What's interesting/scary about these thoughts is that I am not fully aware while it's going on. They kind of creep around at the edge. Insidious. I didn't even recognize it until Wednesday night, which is when I cut them off. Thankfully I have tools and I know the symptoms. While I consider myself a recovered alcoholic and I'm not walking around white knuckling it, I do need to remember that my sobriety depends on vigilance. And not in the way you are probably thinking. I don't have to fight with myself to stay sober. I can sit at a bar with friends and order a seltzer with no anxiety. I can sit at the dinner table while everyone around me drinks wine without feeling like I'm missing out. My vigilance is directed toward my character. Am I living a principled life? Am I helping other people? Have I connected to God today by praying and meditating? Is anything lurking around in my head blocking my access to light and love? Am I selfish? Am I grateful? Can I find a way to be grateful for everything, yes everything, even cancer? And, I don't do it constantly and sometimes I can't answer those questions the way I'd like to. And lately, it's been hard to not be self-centered. Lately, it's been hard to put other people before me. And it's been hard finding people who could use my help, because everyone wants to help ME right now. But, I try and I'm ready and when it's time to look at myself, I have to be willing to see the ugly parts so that they can be changed. Because if I'm not willing to change, nothing will ever change. And that is how I stay sober. And that is how a little bottle of pills won't bring me down.

So you're pretty up to speed. My birthday was on Cinco de Mayo. I turned 38. I got lots of texts and calls and flowers and popcorn. My sister came up and surprised me on Wednesday. She drove 3 hours each way to see me for about 2 hours. That was awesome. My Dad and my niece came to visit on Sunday, also awesome. I'm going back to the doctor Tuesday to (hopefully) have the last two drains pulled. He won't even discuss my going back to work until the drains are out. So, I'm still working from home. Today, I'm going to see the oncology surgeon and should be getting the results of the cultures. Cross your fingers! We can be cautiously optimistic.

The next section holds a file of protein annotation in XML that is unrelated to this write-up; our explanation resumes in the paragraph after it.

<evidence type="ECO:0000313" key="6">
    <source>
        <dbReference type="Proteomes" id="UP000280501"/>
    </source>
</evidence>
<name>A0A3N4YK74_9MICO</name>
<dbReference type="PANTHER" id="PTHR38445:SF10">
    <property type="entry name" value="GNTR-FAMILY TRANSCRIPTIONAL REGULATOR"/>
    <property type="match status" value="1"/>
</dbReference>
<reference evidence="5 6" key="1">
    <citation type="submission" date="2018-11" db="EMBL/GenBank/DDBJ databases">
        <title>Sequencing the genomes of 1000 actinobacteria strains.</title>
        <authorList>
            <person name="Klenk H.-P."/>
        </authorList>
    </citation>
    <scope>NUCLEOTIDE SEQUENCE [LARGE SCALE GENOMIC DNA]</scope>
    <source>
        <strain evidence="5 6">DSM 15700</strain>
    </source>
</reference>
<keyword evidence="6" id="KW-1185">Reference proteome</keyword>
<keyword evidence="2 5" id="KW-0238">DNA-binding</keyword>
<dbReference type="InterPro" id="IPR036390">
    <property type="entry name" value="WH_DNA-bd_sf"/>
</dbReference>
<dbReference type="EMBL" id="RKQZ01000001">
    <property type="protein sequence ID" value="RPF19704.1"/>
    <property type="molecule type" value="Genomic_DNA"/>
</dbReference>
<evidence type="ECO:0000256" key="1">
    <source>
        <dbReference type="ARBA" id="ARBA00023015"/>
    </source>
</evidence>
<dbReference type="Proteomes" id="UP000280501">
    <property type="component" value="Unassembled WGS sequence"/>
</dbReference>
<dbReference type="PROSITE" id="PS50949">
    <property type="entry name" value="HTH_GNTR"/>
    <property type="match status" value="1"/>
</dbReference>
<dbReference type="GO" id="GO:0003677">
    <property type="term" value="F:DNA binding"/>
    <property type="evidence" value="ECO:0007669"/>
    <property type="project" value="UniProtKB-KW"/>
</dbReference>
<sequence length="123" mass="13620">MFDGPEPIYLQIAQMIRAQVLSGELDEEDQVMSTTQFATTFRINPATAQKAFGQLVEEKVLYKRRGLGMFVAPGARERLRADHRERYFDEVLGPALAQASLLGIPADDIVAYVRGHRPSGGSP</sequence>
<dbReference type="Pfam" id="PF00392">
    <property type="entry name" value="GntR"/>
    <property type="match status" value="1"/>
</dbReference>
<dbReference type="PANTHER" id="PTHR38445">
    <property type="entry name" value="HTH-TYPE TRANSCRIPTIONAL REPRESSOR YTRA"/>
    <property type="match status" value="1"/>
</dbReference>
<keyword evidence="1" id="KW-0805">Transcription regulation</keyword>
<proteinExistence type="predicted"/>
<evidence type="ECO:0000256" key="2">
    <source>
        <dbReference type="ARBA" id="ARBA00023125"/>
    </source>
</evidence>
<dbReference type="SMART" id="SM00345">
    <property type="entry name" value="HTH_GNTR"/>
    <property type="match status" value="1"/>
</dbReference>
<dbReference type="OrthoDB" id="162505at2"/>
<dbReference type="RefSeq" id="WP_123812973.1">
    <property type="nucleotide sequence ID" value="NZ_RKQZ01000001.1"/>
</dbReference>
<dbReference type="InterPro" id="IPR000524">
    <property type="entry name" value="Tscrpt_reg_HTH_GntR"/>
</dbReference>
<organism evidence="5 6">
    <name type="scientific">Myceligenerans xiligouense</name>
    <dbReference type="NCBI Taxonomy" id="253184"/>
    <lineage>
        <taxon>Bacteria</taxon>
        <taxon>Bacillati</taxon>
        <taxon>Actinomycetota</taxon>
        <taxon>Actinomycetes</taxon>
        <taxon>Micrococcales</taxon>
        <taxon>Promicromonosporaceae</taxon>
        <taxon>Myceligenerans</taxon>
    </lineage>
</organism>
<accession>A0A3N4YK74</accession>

OH and oh my gosh I forgot the best part. I got a notification today from the hospital's lab that there was a new report waiting for me in my patient portal. Know what it said?

"Blah blah blah...FINDINGS: Specimen radiography demonstrates a lymph node containing a biopsy clip."

They found the clip in one of the lymph nodes! She pulled the cancerous lymph node. Screw cautious. I'm so freaking optimistic!

Leaving the hospital the next day in one of the giant button downs. Dave's mom came and picked us up and brought us all home.  

Leaving the hospital the next day in one of the giant button downs. Dave's mom came and picked us up and brought us all home.  

P.S. if you were reading my list my alcoholic thoughts about prescription drugs and were like, "hmm I see nothing odd about these thoughts." Maybe check out this article by my good friend, Helaina. 


The amount of love I felt yesterday was overwhelming. It felt like I had an army behind me. Thank you so much for all of your well wishes, prayers, healing vibes, and long distance hugs.

She only removed 5 lymph nodes and on initial dissection they are cancer free. They will study them for the next week and do cultures to make sure nothing grows, so that we can be positive, but it looks really good.

The rest of the surgery went really well. I'm sitting in my hospital room with my mom and David. I have drains and battery packs literally hanging out of me. It's not too painful, more uncomfortable. They said I can go home later today.

We'll be continuing reconstruction over the next few months. Radiation starts in six weeks, but the worst is over.

Six months ago today I had the biopsy that told us I had cancer. I can fairly confidently say I am now cancer free.

God is good. 


Phase II

I believe I am officially out of the eyebrow danger zone. <<applause applause>>